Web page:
Bay Area bat-maker aims for MLB, World Series

A Tampa man with a passion for woodworking has found his calling. Allan Gutcher handcrafts baseball bats in his garage, but he has big dreams for the company's future. 

Gutcher became passionate about woodworking in middle school and continued the craft into adulthood.

It wasn't until after his son won the Pony World Series that he made his first bat.

"Wooden bats were making a comeback, especially in collegiate and high school games. I started looking around at what was available out there. As a woodworker, I looked at that stuff and I thought 'I can do better than that'" said Gutcher.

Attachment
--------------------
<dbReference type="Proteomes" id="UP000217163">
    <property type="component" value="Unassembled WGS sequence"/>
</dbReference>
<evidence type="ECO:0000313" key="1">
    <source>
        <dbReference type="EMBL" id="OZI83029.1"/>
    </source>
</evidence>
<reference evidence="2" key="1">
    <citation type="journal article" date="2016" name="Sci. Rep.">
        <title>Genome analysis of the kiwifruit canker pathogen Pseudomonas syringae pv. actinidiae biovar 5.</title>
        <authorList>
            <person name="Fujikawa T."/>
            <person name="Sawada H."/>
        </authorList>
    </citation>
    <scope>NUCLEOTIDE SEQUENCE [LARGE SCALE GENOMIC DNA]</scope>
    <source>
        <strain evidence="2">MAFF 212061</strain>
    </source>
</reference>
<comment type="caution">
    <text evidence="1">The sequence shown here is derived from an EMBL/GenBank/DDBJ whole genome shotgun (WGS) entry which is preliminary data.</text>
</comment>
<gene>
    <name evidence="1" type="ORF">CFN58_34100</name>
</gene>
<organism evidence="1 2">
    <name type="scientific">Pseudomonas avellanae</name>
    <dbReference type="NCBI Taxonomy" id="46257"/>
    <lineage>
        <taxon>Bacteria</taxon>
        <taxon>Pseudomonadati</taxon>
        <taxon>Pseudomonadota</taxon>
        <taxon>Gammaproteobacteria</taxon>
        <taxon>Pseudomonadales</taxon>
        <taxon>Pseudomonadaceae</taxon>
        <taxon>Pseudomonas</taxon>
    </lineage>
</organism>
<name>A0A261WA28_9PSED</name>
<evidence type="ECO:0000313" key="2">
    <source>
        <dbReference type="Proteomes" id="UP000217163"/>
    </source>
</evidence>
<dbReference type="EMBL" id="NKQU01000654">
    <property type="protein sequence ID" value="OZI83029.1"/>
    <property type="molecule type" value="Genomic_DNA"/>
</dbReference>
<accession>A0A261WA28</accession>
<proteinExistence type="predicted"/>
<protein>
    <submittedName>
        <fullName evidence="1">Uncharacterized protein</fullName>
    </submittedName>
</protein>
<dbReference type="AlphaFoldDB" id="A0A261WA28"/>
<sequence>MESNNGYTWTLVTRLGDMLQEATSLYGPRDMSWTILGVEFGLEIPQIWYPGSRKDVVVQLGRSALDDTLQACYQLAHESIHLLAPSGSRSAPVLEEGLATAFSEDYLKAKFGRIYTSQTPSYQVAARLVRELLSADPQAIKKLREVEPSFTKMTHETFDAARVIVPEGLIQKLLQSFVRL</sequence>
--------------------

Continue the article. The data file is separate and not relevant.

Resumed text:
After his son's teammates started wanting bats, as well, Gutcher created Beacon Bats. Eight years later, he now creates anywhere from 1,500 to 2,000 bats a year. He sells them online, with standard handmade bats starting at $90.

"It's a great feeling for me, knowing I'm making literally a tool of somebody's trade, to help them advance in their career," said Gutcher.

The name Beacon and the lighthouse logo are a tribute to Gutcher's father - an artist who enjoyed taking his family to visit lighthouses around Florida.

Gutcher hopes his business continues to expand past the Tampa Bay community. His goal is to get approved for use by Major League Baseball and eventually see them in a World Series game. 

To see more of Allan's creations, visit

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